This is a tough piece to write because it probably won’t have a happy ending. What prompted this is a decision that one of our clients made recently.

It’s a glass and window shop down in San Diego that has been struggling for a while. They made some poor marketing decisions in the past, and I fear they just made another one.

The Background:

Mistake #1: Their original website was built back in 2010, but this isn’t 2010 anymore, and it looks a little dated. About two years ago, they contracted with a large, very commercialized company that gave them a separate domain name, and a separate website. THE CLIENT DOESN’T OWN EITHER.

The client pays a monthly fee to essentially “lease” the website and have it optimized for search engines, with a portion of their fee being allocated to running paid advertising on Goggle AdWords.

Although this leased website was built about two years ago, it was essentially outdated even back then. In fact, it isn’t even mobile friendly.

The result? Their leased website is performing slightly better than their original website in the search results, but not good enough to drive meaningful traffic. Also, the content on the leased website was so skewed toward appealing to search engines that it looks silly to actual human beings. Even if it did get traffic, it doesn’t do its primary job of getting visitors to call.

The client shared the contract with me, and there is no indication of how much of their fee is being allocated toward the paid advertising budget. However I do know the TOTAL amount that they are paying, and even if the entire amount is being dedicated to their paid advertising budget, it wouldn’t even be half of what is needed to be effective. It is no doubt a token amount on a few keywords, with this company stuffing the rest of the money in their pockets.

The first mistake? They don’t own the website or even the domain name, yet they have been paying for years to have it optimized. If they abandon it, someone else will be able to build upon any authority the domain name might have picked up in the past.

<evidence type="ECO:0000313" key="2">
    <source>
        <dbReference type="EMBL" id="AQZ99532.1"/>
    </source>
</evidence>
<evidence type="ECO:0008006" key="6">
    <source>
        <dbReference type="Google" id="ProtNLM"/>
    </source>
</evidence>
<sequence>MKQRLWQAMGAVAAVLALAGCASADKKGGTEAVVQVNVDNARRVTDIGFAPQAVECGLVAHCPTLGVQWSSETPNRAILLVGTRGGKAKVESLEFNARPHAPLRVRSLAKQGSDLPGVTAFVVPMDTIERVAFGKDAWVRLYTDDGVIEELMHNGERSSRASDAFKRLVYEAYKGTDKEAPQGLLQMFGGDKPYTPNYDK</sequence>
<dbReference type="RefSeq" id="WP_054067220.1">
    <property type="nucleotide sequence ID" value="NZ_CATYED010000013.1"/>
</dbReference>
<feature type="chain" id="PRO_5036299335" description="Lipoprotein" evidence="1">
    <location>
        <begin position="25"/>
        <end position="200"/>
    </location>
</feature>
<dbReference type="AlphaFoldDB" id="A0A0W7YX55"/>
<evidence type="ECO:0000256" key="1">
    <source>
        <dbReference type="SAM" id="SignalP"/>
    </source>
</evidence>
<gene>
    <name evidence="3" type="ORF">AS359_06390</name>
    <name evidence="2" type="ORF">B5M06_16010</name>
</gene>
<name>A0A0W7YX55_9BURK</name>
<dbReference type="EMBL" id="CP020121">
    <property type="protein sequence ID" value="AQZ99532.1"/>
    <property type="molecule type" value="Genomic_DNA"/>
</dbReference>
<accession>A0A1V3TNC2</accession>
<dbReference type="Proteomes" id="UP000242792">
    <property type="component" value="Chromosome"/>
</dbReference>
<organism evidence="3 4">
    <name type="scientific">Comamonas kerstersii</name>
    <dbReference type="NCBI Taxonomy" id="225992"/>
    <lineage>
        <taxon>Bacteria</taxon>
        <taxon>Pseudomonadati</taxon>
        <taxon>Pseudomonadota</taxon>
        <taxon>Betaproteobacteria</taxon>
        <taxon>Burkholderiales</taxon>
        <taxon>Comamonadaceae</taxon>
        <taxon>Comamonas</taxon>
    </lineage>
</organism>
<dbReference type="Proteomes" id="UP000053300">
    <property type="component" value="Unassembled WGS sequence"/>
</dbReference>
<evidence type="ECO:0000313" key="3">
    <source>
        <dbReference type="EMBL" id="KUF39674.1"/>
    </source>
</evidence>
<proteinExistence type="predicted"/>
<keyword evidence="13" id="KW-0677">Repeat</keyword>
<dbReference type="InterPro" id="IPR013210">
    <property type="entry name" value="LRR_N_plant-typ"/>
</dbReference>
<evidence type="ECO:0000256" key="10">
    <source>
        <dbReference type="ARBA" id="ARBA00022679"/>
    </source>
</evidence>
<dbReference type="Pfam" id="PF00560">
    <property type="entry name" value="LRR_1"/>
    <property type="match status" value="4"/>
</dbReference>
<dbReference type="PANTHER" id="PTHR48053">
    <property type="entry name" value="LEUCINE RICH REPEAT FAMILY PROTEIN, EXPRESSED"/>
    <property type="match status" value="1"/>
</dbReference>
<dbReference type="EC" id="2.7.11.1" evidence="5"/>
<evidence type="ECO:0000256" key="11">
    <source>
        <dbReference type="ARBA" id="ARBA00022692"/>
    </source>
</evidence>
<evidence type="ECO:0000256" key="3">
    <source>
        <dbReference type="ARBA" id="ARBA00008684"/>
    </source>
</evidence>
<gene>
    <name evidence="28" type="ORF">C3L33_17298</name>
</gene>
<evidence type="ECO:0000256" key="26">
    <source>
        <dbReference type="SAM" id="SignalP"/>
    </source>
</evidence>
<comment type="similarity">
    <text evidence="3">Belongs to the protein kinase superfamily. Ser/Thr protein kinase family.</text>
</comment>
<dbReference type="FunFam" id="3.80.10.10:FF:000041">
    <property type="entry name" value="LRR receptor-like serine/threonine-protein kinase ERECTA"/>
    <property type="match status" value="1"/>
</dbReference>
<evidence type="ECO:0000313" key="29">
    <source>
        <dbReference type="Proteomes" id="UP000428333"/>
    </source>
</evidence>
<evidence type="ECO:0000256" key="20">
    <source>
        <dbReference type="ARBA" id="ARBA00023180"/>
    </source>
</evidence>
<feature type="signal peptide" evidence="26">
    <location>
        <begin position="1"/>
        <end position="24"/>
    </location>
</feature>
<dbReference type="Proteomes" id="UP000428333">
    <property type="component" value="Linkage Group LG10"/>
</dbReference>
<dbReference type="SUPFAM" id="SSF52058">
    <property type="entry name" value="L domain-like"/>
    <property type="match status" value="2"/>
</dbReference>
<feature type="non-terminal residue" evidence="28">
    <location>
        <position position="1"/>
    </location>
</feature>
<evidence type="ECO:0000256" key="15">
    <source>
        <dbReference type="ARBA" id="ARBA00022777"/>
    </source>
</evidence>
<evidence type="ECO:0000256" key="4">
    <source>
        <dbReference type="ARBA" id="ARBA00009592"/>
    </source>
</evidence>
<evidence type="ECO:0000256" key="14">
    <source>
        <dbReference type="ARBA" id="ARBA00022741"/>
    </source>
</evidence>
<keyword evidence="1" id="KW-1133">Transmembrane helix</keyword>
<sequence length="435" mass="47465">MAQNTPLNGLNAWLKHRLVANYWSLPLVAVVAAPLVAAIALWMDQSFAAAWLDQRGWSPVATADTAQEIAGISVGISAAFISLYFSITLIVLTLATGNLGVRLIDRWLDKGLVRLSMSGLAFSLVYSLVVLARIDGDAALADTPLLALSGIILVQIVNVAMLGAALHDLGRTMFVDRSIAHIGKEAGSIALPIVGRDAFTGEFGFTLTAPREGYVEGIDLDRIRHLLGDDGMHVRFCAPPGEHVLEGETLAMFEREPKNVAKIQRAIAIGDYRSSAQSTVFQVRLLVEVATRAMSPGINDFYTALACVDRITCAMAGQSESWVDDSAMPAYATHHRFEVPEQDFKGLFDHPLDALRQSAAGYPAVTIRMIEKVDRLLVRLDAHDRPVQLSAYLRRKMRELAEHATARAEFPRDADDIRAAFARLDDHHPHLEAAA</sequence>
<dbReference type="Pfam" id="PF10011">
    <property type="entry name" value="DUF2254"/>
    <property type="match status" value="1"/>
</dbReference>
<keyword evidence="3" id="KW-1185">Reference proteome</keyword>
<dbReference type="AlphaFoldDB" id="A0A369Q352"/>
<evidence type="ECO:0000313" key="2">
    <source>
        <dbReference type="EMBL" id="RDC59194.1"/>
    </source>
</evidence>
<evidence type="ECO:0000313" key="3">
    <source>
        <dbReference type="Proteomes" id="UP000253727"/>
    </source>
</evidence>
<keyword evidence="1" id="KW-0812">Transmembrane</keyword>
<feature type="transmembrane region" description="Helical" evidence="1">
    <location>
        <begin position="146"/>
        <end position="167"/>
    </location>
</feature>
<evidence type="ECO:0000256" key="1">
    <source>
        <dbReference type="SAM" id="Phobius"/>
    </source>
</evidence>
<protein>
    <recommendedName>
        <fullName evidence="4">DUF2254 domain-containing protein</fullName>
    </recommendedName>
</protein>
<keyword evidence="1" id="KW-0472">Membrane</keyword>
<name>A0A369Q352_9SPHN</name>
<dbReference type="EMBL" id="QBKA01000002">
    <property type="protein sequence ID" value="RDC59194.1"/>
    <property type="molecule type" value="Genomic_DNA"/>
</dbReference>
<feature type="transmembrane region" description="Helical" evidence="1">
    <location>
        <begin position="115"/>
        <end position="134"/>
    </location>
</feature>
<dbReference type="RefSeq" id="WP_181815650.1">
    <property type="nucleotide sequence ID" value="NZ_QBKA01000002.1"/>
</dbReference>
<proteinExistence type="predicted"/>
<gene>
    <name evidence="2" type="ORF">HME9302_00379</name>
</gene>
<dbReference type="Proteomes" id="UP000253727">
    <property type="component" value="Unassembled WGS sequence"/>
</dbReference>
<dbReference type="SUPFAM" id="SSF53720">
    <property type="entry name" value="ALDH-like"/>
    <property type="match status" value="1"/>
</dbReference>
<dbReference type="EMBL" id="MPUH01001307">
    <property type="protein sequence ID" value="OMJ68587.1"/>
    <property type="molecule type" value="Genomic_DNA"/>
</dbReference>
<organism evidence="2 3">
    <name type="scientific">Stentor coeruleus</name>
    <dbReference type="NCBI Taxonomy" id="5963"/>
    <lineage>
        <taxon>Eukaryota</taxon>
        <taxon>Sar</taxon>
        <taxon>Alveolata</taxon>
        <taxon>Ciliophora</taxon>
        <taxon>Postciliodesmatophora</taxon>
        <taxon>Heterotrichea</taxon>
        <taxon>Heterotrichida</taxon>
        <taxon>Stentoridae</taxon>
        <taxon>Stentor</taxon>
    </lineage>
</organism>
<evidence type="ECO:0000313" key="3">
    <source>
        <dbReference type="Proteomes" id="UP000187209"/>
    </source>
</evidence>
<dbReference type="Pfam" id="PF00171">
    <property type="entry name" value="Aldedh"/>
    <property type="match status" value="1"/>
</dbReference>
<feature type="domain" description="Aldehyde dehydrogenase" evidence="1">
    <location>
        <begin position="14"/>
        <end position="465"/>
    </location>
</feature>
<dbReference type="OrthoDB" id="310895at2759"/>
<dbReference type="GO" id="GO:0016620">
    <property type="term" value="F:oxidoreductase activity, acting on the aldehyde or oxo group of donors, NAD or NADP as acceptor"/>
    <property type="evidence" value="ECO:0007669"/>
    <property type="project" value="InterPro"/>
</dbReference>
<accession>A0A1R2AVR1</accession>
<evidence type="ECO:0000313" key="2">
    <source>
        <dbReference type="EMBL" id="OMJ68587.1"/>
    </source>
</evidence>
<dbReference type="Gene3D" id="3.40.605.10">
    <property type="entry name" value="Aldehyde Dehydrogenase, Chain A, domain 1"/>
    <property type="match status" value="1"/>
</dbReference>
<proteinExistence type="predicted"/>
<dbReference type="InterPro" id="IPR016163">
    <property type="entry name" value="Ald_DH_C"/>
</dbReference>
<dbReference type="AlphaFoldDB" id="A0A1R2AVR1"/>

The bright side: The contract is over and they can now do things right.

The downside: Since the website hasn’t been effective for a while, they no longer have money to do it right.

The solution: Understanding that she no longer has the funds to make the full investment in the infrastructure to build a long-term growth plan, I drafted a strategy to generate leads and sales quickly. We would work on the long-term strategy once we build up her revenue stream. I boiled it down to the essentials:

  • A good modern, mobile friendly website that is designed to convert visitors into phone calls.
  • A proper paid advertising program to drive targeted traffic to the new website.
  • Search engine optimization, content marketing and social media management could wait.

She would still have to come up with a monthly budget that was more than what she was currently paying, but based on our experience in the glass industry, I was very confident that we could right the ship for her and establish a ROI for her pretty quickly. Of course, there are no guarantees, but this was a pretty solid plan with very favorable terms for her.

Mistake #2: The Death Spiral

She was excited and impatient, and pushed me to send her the paperwork and get started right away. Cut to the chase…knowing that she was on borrowed time, I instructed my team to push the project to the top of the queue, and we got started right away.

Two days later, she sent a note saying that she was worried about finances and to cancel out the contract. She said that she knows she needs to do this, but she wanted to make some more money first. Thus the problem….

Logically she’s aware of this, but she clings to the hope that things will change by themselves and go back to the way they used to be. It’s a kind of a “Who Moved my Cheese” moment.

So how does this end? Well, I don’t know. It still has to play out. But knowing what I know, I think a simple “not well” will probably sum it up.

How much SHOULD you spend on marketing?

Well, that depends on who you ask. The U.S. Small Business Administration recommends spending 7 to 8 percent of your gross revenue for marketing and advertising if you’re doing less than $5 million a year in sales and your net profit margin (after all expenses) is in the 10- to 12-percent range.

There are, of course, a lot of variables, such as how much of a boost you need just to turn a profit. Start-ups and businesses on the brink of a death spiral may have to do some soul searching. One thing is for certain — if you keep on doing what you’ve been doing, you’ll keep on getting what you’ve been getting.

So this is the part of the article where I normally insert the obligatory call to action like download this, or fill out that. Let’s keep this simple. It you want to talk digital marketing with me, just contact me and I’ll set some time aside for you.

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